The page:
Against this backdrop of targeting religious institutions and  shrines of minority sects in Syria, it is little wonder that following serious attacks on the Sayedda Zeinab Shrine near the village of Zoa south of Damascus, one as recently as last month, that Shia Muslims and others across the world are deeply concerned about its safety. Three recent attacks on the resting place of Zeinab bint Ali, the granddaughter of the Prophet Mohammad (pbuh) has also led to speculation that certain elements may launch a ‘false flag’ attack to ignite conflict between Sunni and Shia. Al-Qaeda affiliated groups such as Jabhat al Nursa and Al Qaeda in Iraq (AQI) have pledged to defeat Lebanon’s Hezbollah in the name of Allah.

Tens of thousands of Shia pilgrims and others from around the world visit this Damascus suburb every year, most to pray at the Sayyeda Zeinab shrine. It was also one of the reasons why I wanted to go there.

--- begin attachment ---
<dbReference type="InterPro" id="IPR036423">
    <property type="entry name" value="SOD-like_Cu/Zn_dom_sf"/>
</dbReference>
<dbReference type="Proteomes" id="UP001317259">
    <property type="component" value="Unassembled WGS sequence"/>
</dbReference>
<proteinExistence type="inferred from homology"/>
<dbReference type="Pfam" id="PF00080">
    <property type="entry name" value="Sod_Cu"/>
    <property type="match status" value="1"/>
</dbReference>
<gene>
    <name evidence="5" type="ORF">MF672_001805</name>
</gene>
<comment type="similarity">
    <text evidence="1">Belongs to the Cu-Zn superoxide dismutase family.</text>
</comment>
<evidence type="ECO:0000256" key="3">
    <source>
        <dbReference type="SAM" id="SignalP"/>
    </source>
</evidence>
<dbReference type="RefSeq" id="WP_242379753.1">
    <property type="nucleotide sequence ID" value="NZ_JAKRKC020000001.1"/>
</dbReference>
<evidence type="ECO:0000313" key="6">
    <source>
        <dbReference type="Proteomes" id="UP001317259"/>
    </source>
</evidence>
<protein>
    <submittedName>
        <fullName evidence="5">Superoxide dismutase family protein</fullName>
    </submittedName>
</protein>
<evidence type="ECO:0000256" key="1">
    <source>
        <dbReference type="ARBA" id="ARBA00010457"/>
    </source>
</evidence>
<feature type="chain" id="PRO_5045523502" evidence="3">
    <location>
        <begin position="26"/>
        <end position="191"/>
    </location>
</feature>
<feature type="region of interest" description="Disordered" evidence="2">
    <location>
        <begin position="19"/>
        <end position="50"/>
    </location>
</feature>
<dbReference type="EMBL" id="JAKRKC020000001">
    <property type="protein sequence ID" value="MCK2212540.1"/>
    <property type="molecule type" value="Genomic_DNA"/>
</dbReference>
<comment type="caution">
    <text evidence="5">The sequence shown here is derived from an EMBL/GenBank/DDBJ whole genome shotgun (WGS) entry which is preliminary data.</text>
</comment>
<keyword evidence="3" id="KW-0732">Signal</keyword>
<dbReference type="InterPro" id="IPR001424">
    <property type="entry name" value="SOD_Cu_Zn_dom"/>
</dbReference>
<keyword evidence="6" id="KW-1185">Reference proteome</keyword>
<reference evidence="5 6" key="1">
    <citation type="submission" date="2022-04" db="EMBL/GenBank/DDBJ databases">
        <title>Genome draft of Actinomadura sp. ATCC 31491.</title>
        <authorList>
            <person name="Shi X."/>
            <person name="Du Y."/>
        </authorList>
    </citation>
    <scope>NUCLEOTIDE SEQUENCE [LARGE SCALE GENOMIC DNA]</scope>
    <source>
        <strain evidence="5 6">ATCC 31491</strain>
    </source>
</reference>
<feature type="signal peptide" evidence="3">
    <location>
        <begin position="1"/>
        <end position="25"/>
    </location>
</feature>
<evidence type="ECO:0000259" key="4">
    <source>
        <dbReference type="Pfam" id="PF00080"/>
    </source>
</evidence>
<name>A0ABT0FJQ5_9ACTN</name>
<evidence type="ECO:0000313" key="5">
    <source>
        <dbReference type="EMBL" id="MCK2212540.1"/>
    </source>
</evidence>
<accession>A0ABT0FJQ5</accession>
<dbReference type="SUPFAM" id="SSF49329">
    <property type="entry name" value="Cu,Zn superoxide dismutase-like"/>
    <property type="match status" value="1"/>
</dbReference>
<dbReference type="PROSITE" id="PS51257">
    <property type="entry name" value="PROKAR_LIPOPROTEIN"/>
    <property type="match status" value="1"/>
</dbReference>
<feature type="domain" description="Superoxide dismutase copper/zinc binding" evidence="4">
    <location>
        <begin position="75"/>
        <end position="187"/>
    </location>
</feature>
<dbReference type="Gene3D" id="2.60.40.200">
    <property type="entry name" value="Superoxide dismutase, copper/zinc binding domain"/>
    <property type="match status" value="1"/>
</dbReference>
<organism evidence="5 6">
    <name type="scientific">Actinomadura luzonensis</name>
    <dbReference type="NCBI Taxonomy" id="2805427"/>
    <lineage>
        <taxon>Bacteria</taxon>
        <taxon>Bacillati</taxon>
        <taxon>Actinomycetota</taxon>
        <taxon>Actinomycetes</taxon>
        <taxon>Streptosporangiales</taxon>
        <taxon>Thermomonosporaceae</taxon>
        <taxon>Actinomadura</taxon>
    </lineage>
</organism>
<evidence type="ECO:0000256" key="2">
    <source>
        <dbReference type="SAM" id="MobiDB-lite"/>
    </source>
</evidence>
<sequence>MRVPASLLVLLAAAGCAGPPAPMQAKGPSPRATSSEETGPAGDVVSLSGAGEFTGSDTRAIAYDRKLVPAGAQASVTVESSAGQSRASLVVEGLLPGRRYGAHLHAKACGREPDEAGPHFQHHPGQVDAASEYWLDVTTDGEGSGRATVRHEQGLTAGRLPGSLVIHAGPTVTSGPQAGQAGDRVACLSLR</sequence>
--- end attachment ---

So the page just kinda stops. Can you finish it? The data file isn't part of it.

But trying to get to Sayyeda Zeinab has not been easy these past few months. In fact this observer’s new lucky number may be five.  Because that is the number of times I thought I had a deal with a driver to take me from central Damascus to the Zeinab shrine. But each time, shortly before our scheduled departure, the driver invariably called to tell me his car broke down or he had to attend a family event or that the road had been hit by a mortar and was impassable, or he could not find any benzene. Taxis are understandably a bit spooked in Damascus these days and as with the road to the airport there are sometimes snipers peering around and an occasional IED or two.  Fortunately some fellows from Lebanon who are among those guarding the shrine sent me a message that it was ok to come and I trusted their judgment.  Finally I found a driver and he took me to Fao without problems.  However, he was unwilling to wait for me while I visited the Shrine and he abruptly split, even before I had a change to pay him, leaving me to find another way to return to Damascus.